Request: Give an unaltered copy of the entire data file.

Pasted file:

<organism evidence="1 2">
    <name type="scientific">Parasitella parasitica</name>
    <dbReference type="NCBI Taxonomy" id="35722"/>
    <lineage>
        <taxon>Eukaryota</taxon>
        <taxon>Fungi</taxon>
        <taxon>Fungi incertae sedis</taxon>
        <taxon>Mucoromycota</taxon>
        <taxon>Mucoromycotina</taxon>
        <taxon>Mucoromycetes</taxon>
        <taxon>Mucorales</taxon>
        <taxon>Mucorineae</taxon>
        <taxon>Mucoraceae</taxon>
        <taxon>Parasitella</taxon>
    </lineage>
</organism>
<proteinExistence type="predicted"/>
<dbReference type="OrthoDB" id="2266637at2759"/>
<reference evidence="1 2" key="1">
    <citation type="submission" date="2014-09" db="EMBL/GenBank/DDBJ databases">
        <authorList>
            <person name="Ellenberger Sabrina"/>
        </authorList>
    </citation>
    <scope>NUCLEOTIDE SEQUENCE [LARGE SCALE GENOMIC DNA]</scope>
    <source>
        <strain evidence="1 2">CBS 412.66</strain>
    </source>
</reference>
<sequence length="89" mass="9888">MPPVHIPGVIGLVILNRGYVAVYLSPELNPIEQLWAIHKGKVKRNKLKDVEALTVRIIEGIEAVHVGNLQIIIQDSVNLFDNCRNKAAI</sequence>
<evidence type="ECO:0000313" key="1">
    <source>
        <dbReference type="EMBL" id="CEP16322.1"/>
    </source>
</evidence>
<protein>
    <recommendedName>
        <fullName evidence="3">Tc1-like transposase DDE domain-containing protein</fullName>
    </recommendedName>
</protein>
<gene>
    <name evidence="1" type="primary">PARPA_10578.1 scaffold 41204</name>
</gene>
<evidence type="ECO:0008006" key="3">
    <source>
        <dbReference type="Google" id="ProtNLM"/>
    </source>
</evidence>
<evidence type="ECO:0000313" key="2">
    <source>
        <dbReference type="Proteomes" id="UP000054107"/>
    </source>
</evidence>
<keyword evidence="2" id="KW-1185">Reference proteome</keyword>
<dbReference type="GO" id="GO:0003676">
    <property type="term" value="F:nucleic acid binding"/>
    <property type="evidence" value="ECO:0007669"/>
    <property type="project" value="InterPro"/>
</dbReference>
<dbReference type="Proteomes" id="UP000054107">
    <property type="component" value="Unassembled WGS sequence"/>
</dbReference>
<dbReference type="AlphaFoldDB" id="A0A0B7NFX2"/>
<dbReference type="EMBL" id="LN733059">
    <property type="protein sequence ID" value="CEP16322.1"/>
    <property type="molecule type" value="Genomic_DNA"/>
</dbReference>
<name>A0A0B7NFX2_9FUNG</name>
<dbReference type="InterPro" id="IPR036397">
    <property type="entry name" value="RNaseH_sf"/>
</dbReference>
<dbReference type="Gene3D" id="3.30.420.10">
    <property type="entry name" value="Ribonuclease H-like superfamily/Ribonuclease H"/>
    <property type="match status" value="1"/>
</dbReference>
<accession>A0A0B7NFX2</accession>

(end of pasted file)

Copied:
<organism evidence="1 2">
    <name type="scientific">Parasitella parasitica</name>
    <dbReference type="NCBI Taxonomy" id="35722"/>
    <lineage>
        <taxon>Eukaryota</taxon>
        <taxon>Fungi</taxon>
        <taxon>Fungi incertae sedis</taxon>
        <taxon>Mucoromycota</taxon>
        <taxon>Mucoromycotina</taxon>
        <taxon>Mucoromycetes</taxon>
        <taxon>Mucorales</taxon>
        <taxon>Mucorineae</taxon>
        <taxon>Mucoraceae</taxon>
        <taxon>Parasitella</taxon>
    </lineage>
</organism>
<proteinExistence type="predicted"/>
<dbReference type="OrthoDB" id="2266637at2759"/>
<reference evidence="1 2" key="1">
    <citation type="submission" date="2014-09" db="EMBL/GenBank/DDBJ databases">
        <authorList>
            <person name="Ellenberger Sabrina"/>
        </authorList>
    </citation>
    <scope>NUCLEOTIDE SEQUENCE [LARGE SCALE GENOMIC DNA]</scope>
    <source>
        <strain evidence="1 2">CBS 412.66</strain>
    </source>
</reference>
<sequence length="89" mass="9888">MPPVHIPGVIGLVILNRGYVAVYLSPELNPIEQLWAIHKGKVKRNKLKDVEALTVRIIEGIEAVHVGNLQIIIQDSVNLFDNCRNKAAI</sequence>
<evidence type="ECO:0000313" key="1">
    <source>
        <dbReference type="EMBL" id="CEP16322.1"/>
    </source>
</evidence>
<protein>
    <recommendedName>
        <fullName evidence="3">Tc1-like transposase DDE domain-containing protein</fullName>
    </recommendedName>
</protein>
<gene>
    <name evidence="1" type="primary">PARPA_10578.1 scaffold 41204</name>
</gene>
<evidence type="ECO:0008006" key="3">
    <source>
        <dbReference type="Google" id="ProtNLM"/>
    </source>
</evidence>
<evidence type="ECO:0000313" key="2">
    <source>
        <dbReference type="Proteomes" id="UP000054107"/>
    </source>
</evidence>
<keyword evidence="2" id="KW-1185">Reference proteome</keyword>
<dbReference type="GO" id="GO:0003676">
    <property type="term" value="F:nucleic acid binding"/>
    <property type="evidence" value="ECO:0007669"/>
    <property type="project" value="InterPro"/>
</dbReference>
<dbReference type="Proteomes" id="UP000054107">
    <property type="component" value="Unassembled WGS sequence"/>
</dbReference>
<dbReference type="AlphaFoldDB" id="A0A0B7NFX2"/>
<dbReference type="EMBL" id="LN733059">
    <property type="protein sequence ID" value="CEP16322.1"/>
    <property type="molecule type" value="Genomic_DNA"/>
</dbReference>
<name>A0A0B7NFX2_9FUNG</name>
<dbReference type="InterPro" id="IPR036397">
    <property type="entry name" value="RNaseH_sf"/>
</dbReference>
<dbReference type="Gene3D" id="3.30.420.10">
    <property type="entry name" value="Ribonuclease H-like superfamily/Ribonuclease H"/>
    <property type="match status" value="1"/>
</dbReference>
<accession>A0A0B7NFX2</accession>